By John H. Godwin.
This passage of sacred history, as it is generally understood, presents some difficulties which Commentators have sought to remove with only partial success. It is certainly strange, and unlike anything recorded in the Bible, that God should be represented as directing his servant to do that which is elsewhere described as an " abomination to the Lord " (Deut. xii. 31); and that, after commanding something to be done, He should order it not to be done. It is quite clear that Abraham concluded that he was to slay his child; but there is no clear proof that this was ever required of him, or that the historian intended this to be understood. Not unfrequently much labour and ingenuity have been expended in seeking to account for supposed facts, without a proper previous inquiry respecting their reality; and in not a few Instances the interpretation of Scripture has suffered in the same way. Our first question should be: Was Abraham commanded to kill his son?
The words of the historian in recording the Divine direction are these: " Take now thy son, thy only son, Isaac, whom thou lovest, and get thee into the land of Moriah, and offer him there for an offering, upon one of the mountains which I will tell thee of" (Gen. xxii. 2: וְהַעֲלֵהוּ שָׁם לְעׄלָה). The common Version reads: " offer him there for a burnt-offering "; and thus the manner of the offering is limited, and the destruction of life is commanded. But there is nothing in the Original respecting slaying and burning. There were terms to denote such actions, and these were employed when slaying and burning were to be expressed; but they are not used here. The noun is derived from the verb, and both are general terms, not defining the way in which the offering was to be made.1 The verb denotes to rise, or to raise, and it is used for every kind of going up, or bringing up, whether material or mental. The raising up of an offering upon the altar is one of the many various applications of the word. The verb was always used with the primary general signification; and, when applied to offerings, it was never restricted to one kind. "When the noun was first used, it must have taken the meaning of the verb; for, though its connotation might afterwards change, at first the meaning of the noun would necessarily agree with that of the verb from which it was derived. In after ages the noun was specially applied to some burnt offerings; but certainly this was not the primary signification, and its use in the Levitical law, whatever it may be, would not prove its meaning in the time of Abraham. As the verb was never restricted to one kind of offering, both verb and noun would be naturally and properly used with the primary general signification, even if a restricted use were common to the noun in ritual regulations. When combined in one expression, the noun would surely have the same meaning as the verb preceding it.
The name olah was applied to some burnt offerings; but this does not shew that burning ever became a part of the meaning of the name, and certainly is no evidence of its primary use. The name was not given to all burnt offerings, but only to those of which the whole, excepting the skin, was placed upon the altar (Lev. i. 9, 12). In other sacrifices only the fat was burnt on the altar (Lev; iii. 16), the bodies of sin and trespass offerings being burnt in another place (Lev. iv. 12). But the whole of the olah was placed on the altar, and therefore the general name was specially given to it. The addition of the noun to the verb is quite natural, without any change of signification. When we speak of giving something for a gift, or of lending it for a loan, or of pledging it for a pledge, the repetition is only for emphasis. In Hebrew a cognate noun is often put after the verb, to strengthen the expression, and not in any way to limit it (Gesenius Heb. Grant., sec. 135). A similar duplication appears in the statements at the close of the narrative: " Blessing I will bless thee, and multiplying I will multiply thy seed" (ver. 17). " Offer him for an offering" is a stronger expression than simply "Offer him," but it contains no specification. The name olah would be the more proper in an intensive form of expression, because it was commonly given to what was, not in part but wholly, offered. Its completeness would distinguish one kind of offering from others, as well as its combustion; and more so, for many other offerings were burnt on the altar, and the smoke of wood was always ascending from it (Lev. vi. 13). According to the special use of the name olah for a whole offering, the direction to Abraham would be to offer his son completely, not to slay and burn him.2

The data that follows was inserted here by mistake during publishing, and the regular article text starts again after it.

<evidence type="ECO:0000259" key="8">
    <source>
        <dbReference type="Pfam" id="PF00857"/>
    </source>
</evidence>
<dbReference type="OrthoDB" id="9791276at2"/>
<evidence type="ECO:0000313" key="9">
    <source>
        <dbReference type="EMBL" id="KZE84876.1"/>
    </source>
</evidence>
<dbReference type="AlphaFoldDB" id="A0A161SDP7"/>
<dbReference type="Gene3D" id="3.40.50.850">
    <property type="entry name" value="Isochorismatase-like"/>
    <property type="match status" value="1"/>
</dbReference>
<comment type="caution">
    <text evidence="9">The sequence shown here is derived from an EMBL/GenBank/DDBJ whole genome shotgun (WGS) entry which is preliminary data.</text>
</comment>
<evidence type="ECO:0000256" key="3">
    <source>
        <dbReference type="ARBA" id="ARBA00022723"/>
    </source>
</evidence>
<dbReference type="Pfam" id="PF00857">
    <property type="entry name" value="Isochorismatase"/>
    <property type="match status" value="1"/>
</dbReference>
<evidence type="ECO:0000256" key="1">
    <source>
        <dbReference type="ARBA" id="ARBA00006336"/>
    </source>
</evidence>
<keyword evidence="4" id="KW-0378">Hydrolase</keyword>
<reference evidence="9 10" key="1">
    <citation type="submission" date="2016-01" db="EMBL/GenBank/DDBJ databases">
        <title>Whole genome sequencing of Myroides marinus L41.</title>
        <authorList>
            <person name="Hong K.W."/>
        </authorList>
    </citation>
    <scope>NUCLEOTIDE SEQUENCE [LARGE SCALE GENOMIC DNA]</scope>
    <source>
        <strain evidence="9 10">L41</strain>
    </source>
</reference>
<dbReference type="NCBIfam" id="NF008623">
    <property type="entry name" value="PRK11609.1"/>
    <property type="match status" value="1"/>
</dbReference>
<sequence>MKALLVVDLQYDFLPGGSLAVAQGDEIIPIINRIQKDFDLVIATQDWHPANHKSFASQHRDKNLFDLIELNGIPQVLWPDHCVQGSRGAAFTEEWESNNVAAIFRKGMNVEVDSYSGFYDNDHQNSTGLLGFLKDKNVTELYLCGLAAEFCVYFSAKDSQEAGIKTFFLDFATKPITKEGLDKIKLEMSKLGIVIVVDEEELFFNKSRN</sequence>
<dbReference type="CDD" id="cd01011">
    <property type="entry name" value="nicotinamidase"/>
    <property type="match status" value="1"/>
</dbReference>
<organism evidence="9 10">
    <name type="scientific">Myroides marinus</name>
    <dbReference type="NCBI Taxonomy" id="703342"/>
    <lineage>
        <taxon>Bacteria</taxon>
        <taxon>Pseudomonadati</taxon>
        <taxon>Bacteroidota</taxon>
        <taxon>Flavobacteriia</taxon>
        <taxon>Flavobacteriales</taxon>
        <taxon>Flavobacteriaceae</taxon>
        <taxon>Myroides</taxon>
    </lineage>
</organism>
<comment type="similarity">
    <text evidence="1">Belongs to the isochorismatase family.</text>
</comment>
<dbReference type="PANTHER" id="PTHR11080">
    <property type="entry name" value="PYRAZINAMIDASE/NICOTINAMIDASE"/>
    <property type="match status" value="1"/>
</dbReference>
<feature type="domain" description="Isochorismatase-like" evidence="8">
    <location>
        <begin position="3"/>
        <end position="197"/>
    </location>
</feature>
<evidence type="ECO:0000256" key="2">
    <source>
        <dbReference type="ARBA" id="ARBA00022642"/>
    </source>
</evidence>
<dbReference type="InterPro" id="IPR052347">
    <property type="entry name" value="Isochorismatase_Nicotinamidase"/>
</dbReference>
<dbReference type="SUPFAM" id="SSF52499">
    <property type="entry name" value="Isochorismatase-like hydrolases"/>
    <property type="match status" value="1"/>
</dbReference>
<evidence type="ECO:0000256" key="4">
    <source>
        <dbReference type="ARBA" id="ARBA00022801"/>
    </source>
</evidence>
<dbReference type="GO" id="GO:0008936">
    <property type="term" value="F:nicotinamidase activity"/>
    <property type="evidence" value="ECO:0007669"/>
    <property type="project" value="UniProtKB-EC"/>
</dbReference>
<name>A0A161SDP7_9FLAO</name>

It thus appears that a general statement was first made of the required service, as a general statement was made of the appointed place. When Abraham was told to go to the land of Moriah, he was not told to which of the mountains he should go; and so when told to offer his child, he was. not told how he should offer him. As he had to wait for further instruction respecting the place, so he should have waited for further instruction respecting the manner of the appointed offering. The command, to offer his son for an offering, was not a direction to kill him, or in any way to hurt him; but simply to surrender him to God. Abraham would have fully obeyed this command, if he had taken his child to the appointed place and had said: "Lo, we are here, shew me what to do with him, or remove him to another land; do to him whatever pleaseth Thee; he is. wholly and for ever Thine."